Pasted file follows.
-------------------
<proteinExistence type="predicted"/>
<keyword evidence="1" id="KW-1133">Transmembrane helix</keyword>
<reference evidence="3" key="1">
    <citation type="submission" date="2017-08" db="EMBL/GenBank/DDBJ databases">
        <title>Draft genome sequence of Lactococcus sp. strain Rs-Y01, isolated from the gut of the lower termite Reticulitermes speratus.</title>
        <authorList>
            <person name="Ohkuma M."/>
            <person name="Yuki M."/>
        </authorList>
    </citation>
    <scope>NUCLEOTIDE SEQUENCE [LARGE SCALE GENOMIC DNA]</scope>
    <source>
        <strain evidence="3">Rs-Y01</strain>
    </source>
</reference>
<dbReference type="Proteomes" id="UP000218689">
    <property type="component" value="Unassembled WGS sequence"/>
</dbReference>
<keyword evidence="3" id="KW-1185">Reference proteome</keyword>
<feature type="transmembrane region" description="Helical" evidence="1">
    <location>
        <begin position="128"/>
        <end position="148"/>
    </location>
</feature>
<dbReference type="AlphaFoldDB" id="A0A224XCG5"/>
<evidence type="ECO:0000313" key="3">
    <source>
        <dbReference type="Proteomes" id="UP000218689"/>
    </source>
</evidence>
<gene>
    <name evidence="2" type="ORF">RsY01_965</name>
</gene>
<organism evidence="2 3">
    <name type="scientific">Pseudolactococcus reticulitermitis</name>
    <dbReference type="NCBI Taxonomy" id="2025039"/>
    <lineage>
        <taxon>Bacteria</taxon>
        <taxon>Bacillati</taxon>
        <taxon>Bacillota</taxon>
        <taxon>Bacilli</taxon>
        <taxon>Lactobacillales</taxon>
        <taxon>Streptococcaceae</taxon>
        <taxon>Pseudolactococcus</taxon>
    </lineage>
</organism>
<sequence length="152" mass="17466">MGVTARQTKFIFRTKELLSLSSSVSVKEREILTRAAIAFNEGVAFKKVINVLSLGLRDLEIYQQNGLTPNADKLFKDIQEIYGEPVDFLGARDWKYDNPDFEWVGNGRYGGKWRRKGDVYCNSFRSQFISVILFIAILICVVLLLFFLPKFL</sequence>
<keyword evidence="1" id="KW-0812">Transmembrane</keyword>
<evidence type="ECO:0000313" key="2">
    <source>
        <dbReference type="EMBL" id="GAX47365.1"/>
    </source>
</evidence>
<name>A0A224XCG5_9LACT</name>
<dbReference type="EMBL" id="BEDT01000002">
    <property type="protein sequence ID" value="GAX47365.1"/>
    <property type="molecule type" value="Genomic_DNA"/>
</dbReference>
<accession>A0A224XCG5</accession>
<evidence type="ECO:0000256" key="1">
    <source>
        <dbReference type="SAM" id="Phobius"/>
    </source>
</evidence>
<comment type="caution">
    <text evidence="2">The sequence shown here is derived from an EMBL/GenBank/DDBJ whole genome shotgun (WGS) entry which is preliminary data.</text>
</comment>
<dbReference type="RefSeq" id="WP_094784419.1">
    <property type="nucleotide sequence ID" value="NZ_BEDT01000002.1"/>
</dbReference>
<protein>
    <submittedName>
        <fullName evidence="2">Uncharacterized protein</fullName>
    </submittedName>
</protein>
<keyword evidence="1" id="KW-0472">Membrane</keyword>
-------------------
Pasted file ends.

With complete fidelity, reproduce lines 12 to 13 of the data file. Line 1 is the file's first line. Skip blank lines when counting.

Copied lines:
    <source>
        <strain evidence="3">Rs-Y01</strain>